The bunch of misfits scoffing chips in rehearsals are fully aware they’re never going to be the next big thing, but they know they’re enjoying the craic and the banter in the moment. They don’t share Jimmy’s passion neither do they share Joey’s (Ed Thorpe) faith, but they do share some things… Imelda and a hate for Deco… even if they do need him for his downright incredible vocals!
Tim Blazdell’s set design was remarkable. In fact, as we were walking in I turned to Alex and pointed out how good it looked – and that was before it transformed into living rooms, bars and bedrooms. There were a few opening night hiccups but the cast didn’t let that even phase them and it all continued smoothly. The lighting really took centre stage during the final segment of the performance, but provided some outstanding elements, especially as a flickering television in the living room and the use of spotlighting during split scenes.
There is nothing too downright dramatic or overly romantic that happens to make you feel any sort of way for the characters any deeper than skin-deep so when the band does disperse, I didn’t feel any sort of way. Instead, I had a real good night out and enjoyed getting up to dance and sway along to an incredible gig at the end and just enjoyed a light-hearted fun musical. No, I wasn’t emotionally invested but I did feel truly part of a feel-good celebration of soul and felt that it was a must watch for audiences who love a joyful musical performance with a killer soundtrack. A harmless, matter-of-fact… it is what it is jukebox musical! The Commitments is a ‘feckin‘ good night out!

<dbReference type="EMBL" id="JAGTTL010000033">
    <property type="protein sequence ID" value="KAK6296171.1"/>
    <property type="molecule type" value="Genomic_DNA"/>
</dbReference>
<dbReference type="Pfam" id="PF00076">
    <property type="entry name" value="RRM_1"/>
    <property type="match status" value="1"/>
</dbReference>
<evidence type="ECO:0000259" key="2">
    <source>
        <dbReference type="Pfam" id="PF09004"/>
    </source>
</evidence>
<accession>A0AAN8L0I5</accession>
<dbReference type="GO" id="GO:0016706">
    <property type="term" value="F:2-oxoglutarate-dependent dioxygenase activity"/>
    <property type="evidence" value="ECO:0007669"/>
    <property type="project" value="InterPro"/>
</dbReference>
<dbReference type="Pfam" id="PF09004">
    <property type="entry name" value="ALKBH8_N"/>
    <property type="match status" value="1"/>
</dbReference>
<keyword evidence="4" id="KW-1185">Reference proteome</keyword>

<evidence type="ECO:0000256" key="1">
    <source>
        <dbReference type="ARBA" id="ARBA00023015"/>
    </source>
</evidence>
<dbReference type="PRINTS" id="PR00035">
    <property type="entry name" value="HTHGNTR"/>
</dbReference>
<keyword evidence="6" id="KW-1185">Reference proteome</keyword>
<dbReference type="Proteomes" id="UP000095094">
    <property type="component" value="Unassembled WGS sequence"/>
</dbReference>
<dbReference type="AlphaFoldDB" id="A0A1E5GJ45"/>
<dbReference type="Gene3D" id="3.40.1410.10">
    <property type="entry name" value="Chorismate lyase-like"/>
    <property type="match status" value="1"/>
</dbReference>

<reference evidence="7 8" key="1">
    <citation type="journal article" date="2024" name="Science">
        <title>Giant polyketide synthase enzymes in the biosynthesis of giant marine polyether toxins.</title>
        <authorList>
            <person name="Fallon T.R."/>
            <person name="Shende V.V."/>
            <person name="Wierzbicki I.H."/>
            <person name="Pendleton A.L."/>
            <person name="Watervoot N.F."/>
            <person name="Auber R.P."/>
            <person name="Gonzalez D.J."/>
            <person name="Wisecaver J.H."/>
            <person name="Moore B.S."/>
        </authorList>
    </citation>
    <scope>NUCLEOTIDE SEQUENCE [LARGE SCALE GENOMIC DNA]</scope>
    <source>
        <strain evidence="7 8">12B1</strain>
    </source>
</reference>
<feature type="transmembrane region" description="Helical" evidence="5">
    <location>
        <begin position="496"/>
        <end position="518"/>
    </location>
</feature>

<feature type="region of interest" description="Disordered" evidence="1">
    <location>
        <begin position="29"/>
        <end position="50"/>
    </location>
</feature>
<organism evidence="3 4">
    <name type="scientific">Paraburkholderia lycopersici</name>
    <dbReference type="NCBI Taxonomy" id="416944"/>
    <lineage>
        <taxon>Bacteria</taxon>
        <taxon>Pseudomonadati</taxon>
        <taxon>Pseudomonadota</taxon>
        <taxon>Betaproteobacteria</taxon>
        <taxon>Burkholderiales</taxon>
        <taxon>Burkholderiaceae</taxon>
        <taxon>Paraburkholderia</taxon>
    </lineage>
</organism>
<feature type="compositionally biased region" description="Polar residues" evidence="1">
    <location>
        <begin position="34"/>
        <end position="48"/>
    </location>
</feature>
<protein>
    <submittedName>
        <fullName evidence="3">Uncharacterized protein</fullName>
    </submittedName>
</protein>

Royal & Derngate, Northampton 10 APR – 15 APR
Running time: 2h 20 (including a 20 min interval)
Age Recommendation: 12+ (there is some swearing, sexualised jokes, sexual connotations and depictions of smoking and drug use on stage)
Phil McIntyre Live Ltd
Based on the book by Roddy Doyle
Directed by Andrew Linnie
Set designed by Tim Blazdell
Lighting designed by Jason Taylor
Sound designed by Rory Madden